Martin W. Bender
Last week I was able to take the kids to the mountains for a few days and we decided to go camping with my sister and her family. North Georgia has a ton of great places to camp, hike, and explore so we made the most of the opportunity. I love camping but haven’t been deliberate in going since I’ve started having kids, but now that they are a little older it’s time to get back into it.
One thing I wanted to try on this trip was using a hammock instead of a tent. Hammock camping is becoming the norm for backpackers and the like which makes sense, a hammock and rain fly are a lot lighter than any tent. So I stopped off at the Bargain Barn (it’s like a Bass Pro but without all the fuss) and picked up an Eno Single Nest, some tree straps, and a tarp for cover.
We camped at Doll Mountain. It’s a great place to camp with a bunch of sites, access to Carter’s Lake, and even a bathroom with running water. I know it isn’t very hardcore but cut me some slack, one of my kids was not into the camping idea at all.
Setting up the hammock was remarkably easy. A strap around a tree followed by a carabiner, repeat the process, and the hammock is ready for sleeping. I also ran some 550 cord over the hammock to support my tarp. The tarp took longer than the hammock, but it all took less than ten minutes, not too shabby for the first time trying it out. It wouldn’t be long before I was snoozing away in the ultralight campsite.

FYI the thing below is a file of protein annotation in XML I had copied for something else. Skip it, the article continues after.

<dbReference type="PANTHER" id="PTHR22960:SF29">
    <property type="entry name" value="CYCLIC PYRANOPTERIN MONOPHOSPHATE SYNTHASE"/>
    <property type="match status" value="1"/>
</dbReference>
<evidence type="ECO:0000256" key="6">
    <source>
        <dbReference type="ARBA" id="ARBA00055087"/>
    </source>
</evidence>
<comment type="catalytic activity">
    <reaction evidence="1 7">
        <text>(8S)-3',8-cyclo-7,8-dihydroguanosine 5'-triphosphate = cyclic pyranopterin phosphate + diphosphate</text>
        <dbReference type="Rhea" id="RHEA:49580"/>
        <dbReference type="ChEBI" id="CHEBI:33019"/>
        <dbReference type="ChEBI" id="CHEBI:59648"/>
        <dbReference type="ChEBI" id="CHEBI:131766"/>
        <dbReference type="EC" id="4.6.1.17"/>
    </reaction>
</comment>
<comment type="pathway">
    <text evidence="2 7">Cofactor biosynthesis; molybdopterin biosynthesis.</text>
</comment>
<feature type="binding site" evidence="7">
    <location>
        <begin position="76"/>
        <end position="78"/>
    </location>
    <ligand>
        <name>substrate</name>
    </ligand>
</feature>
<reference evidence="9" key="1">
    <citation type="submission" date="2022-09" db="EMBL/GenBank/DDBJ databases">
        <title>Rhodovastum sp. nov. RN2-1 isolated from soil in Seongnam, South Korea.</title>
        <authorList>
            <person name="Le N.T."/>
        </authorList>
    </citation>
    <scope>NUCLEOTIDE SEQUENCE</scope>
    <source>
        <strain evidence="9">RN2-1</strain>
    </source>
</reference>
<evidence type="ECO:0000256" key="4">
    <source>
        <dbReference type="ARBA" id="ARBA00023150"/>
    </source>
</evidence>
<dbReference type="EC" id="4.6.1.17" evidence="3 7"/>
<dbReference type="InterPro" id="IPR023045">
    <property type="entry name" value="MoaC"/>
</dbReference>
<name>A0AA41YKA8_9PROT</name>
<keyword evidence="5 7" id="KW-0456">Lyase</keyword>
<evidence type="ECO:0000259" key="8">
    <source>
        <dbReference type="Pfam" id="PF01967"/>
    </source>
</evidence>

At least that’s what I thought.
Turns out, I’m very much a stomach sleeper. I had a really difficult time falling asleep in the hammock because I couldn’t turn over onto my back. I was perfectly comfortable but just couldn’t seem to drift off into dreamland. Of course, there were extenuating circumstances as well. Leia had been out of town for a while by this point and I hadn’t been sleeping that great. Due to the heat, I had been drinking a lot of water (if you get my meaning). And I was in an unfamiliar place with unfamiliar sights and sounds. All that might have added to the trouble I had falling asleep.
The second day we spent in the water swimming, making rafts, and the ever popular ice cream run. By the time the kids had gone down for the night and the fire was burning low I was sure I’d knock out almost immediately. This time I was sure to do a few things: first, I put my flip flops in the hammock pocket. This meant I would be able to find them quickly without getting up. Second, I used a sheet to keep myself a little warmer (even though it was wicked hot during the day I got pretty chilled as the night wore on). Third, I turned to sleep almost totally on my side. These little changes made a huge difference in my ability to sleep in the hammock. The second night I was out like a light.
So, will I do hammock camping again? Absolutely. There’s a minimal learning curve to get things just right, but now that the first trip is out of the way I think it’ll get much easier. Some things that I’ll do a little differently are using a ratchet strap to hang my tarp, bringing a flat pillow, and maybe setting up some sort of mosquito netting. All in all, I really enjoyed the experience and think Leia will be willing to try it herself. Wouldn’t that be nice?